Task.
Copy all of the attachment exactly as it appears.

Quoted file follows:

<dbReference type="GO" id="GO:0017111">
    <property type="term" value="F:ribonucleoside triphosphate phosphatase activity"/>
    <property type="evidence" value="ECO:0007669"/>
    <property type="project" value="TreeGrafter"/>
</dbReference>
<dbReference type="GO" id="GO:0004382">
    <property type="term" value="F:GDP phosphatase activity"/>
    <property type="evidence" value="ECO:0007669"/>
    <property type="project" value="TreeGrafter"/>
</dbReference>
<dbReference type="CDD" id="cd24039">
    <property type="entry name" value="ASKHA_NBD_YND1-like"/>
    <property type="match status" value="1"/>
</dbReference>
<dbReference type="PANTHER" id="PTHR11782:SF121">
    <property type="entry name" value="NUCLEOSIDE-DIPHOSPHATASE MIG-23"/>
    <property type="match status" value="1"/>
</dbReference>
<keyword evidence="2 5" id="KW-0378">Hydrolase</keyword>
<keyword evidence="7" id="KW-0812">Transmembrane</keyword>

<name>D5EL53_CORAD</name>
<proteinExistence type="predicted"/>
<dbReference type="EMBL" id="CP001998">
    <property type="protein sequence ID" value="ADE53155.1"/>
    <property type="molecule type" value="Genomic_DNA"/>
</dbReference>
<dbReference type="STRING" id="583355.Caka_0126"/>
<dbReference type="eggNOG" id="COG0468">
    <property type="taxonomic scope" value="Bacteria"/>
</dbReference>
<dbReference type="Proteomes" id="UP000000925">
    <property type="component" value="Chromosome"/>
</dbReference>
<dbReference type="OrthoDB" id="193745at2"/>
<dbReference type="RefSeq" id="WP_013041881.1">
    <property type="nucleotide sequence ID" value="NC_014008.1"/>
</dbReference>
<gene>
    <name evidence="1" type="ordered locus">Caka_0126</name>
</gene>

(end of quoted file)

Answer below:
<dbReference type="GO" id="GO:0017111">
    <property type="term" value="F:ribonucleoside triphosphate phosphatase activity"/>
    <property type="evidence" value="ECO:0007669"/>
    <property type="project" value="TreeGrafter"/>
</dbReference>
<dbReference type="GO" id="GO:0004382">
    <property type="term" value="F:GDP phosphatase activity"/>
    <property type="evidence" value="ECO:0007669"/>
    <property type="project" value="TreeGrafter"/>
</dbReference>
<dbReference type="CDD" id="cd24039">
    <property type="entry name" value="ASKHA_NBD_YND1-like"/>
    <property type="match status" value="1"/>
</dbReference>
<dbReference type="PANTHER" id="PTHR11782:SF121">
    <property type="entry name" value="NUCLEOSIDE-DIPHOSPHATASE MIG-23"/>
    <property type="match status" value="1"/>
</dbReference>
<keyword evidence="2 5" id="KW-0378">Hydrolase</keyword>
<keyword evidence="7" id="KW-0812">Transmembrane</keyword>

<name>D5EL53_CORAD</name>
<proteinExistence type="predicted"/>
<dbReference type="EMBL" id="CP001998">
    <property type="protein sequence ID" value="ADE53155.1"/>
    <property type="molecule type" value="Genomic_DNA"/>
</dbReference>
<dbReference type="STRING" id="583355.Caka_0126"/>
<dbReference type="eggNOG" id="COG0468">
    <property type="taxonomic scope" value="Bacteria"/>
</dbReference>
<dbReference type="Proteomes" id="UP000000925">
    <property type="component" value="Chromosome"/>
</dbReference>
<dbReference type="OrthoDB" id="193745at2"/>
<dbReference type="RefSeq" id="WP_013041881.1">
    <property type="nucleotide sequence ID" value="NC_014008.1"/>
</dbReference>
<gene>
    <name evidence="1" type="ordered locus">Caka_0126</name>
</gene>